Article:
Republicans couldn’t beat Barack Obama in 2008 and 2012 but they’re banking on the third time being the charm.
“This is not brain surgery,” said Republican strategist Ron Bonjean, who argued “it’s obvious Obama has become an anchor” for Democrats.
From Alaska, where Republican Dan Sullivan hopes to beat Democrat Mark Begich by pledging to “stand up to Barack Obama and federal overreach”, to Iowa, Republicans want voters thinking chiefly about Barack Obama as they go to the polls.
“Let me just say that probably the happiest guy in the country today is Jimmy Carter,” Rep. Tom Latham (R-Iowa) quipped to a crowd in Ames on the final night of Ernst’s 99-county tour. “Because Barack Obama is making him look competent.”
For their part, Democrats haven’t always made it difficult for them. Between Obama insisting he, or at least his policies, are on the ballot and most Democrats now running away from him still have his back, it’s fair to say he’s injected himself into the election in ways many Democrats didn’t want. At the same time, some of them getting tripped up by a simple question – did they vote for him in 2012 – suggests there’ll be plenty of blame to go around if they lose the Senate, as many now predict.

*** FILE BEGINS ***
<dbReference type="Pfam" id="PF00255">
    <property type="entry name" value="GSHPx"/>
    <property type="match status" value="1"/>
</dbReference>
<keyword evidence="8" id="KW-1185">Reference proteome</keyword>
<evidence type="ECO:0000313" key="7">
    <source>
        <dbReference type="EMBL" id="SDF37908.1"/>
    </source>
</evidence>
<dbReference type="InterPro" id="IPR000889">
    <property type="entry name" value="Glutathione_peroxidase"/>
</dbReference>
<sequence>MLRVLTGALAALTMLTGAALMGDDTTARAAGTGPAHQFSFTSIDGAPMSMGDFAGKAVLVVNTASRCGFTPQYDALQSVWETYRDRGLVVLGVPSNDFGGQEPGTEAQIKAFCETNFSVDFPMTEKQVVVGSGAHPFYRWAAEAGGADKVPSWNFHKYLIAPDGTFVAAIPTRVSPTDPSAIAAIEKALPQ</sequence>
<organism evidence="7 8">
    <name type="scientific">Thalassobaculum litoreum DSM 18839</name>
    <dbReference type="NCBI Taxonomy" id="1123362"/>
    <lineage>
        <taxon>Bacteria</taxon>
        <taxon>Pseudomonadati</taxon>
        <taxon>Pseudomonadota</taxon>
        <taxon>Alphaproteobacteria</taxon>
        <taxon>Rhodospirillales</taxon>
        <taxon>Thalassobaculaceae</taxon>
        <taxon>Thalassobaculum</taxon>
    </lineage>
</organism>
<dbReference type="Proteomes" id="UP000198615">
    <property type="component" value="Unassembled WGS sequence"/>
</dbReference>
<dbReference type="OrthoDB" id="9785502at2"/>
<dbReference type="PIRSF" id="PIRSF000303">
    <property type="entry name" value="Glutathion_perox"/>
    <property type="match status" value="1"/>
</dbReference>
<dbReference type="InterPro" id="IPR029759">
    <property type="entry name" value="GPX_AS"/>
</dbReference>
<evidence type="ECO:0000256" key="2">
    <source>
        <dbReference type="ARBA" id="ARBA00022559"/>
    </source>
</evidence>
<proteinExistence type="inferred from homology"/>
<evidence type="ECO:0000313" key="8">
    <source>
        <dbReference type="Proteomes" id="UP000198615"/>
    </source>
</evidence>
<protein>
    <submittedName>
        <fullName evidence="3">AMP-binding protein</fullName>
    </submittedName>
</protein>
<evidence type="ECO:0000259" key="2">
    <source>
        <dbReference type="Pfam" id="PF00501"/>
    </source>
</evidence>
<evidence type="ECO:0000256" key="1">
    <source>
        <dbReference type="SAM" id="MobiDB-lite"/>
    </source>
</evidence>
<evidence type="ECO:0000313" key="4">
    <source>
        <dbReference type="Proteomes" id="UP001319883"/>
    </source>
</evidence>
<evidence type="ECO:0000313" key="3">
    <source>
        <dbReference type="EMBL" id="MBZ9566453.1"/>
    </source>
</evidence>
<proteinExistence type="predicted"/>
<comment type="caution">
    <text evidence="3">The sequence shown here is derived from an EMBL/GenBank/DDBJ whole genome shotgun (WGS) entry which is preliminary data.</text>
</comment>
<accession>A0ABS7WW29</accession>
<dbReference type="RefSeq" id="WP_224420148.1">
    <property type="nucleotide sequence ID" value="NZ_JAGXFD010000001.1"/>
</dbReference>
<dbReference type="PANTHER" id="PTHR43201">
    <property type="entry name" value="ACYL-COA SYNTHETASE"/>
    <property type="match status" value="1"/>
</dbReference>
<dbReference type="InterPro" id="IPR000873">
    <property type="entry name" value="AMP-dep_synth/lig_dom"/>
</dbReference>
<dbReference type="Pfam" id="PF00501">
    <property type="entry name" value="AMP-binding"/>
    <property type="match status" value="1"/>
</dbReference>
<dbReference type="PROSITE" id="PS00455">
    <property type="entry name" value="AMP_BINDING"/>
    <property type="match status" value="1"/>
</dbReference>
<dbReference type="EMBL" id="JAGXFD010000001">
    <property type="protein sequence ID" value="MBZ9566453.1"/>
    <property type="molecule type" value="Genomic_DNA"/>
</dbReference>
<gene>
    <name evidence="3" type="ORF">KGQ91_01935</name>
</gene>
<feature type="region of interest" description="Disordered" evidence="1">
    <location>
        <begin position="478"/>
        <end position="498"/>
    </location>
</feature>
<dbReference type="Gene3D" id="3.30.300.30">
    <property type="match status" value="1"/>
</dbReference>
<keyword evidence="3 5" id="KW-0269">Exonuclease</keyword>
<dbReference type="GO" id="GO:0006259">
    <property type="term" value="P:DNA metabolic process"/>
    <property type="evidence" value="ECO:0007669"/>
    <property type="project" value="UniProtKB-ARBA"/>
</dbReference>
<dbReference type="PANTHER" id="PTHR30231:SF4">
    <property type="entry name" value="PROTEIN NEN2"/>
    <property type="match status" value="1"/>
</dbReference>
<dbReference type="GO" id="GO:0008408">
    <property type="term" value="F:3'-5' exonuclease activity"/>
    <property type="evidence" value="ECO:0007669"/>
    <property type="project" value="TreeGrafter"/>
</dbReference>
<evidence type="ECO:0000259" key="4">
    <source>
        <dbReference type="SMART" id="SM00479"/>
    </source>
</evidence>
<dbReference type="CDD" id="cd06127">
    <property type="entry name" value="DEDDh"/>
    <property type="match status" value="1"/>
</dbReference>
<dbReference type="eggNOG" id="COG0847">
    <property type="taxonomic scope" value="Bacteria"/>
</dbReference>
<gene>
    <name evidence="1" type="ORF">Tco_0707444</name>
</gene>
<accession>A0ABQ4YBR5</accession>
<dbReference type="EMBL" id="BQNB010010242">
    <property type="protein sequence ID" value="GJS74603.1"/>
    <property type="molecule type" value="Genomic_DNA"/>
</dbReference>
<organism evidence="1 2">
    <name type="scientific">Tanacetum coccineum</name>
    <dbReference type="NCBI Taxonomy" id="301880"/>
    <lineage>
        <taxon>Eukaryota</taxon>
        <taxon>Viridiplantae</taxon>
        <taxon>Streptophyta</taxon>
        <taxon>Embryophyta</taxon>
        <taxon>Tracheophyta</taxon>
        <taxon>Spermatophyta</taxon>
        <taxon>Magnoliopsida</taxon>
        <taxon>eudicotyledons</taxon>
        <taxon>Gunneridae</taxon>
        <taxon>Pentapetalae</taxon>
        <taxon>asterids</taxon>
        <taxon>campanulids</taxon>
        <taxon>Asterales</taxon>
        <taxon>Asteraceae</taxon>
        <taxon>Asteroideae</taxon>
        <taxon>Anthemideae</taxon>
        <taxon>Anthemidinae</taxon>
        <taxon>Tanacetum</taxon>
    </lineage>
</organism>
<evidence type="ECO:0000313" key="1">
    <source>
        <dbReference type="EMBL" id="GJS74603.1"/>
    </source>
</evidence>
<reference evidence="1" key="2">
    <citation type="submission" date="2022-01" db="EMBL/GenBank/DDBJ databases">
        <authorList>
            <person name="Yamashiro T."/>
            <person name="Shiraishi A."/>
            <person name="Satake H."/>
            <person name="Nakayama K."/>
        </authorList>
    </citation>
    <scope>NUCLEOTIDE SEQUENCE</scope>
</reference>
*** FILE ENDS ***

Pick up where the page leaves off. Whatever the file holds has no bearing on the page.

Targeting the president so aggressively has also scared Democrats away from campaigning with Obama, which, in turn, has made rallying base voters more difficult — a crucial task in the midterm election, and especially in Southern states with large black populations.
President Obama’s toxicity became a self-fulfilling prophecy as more and more vulnerable Democrats sought their distance — often in embarrassing ways, like Kentucky candidate Alison Lundergan Grimes’s refusal to say whether she voted for him.
The universal focus on Obama has also left most Democratic candidates on the defensive, which heightens the degree of difficulty for proactive attacks on Republican opponents.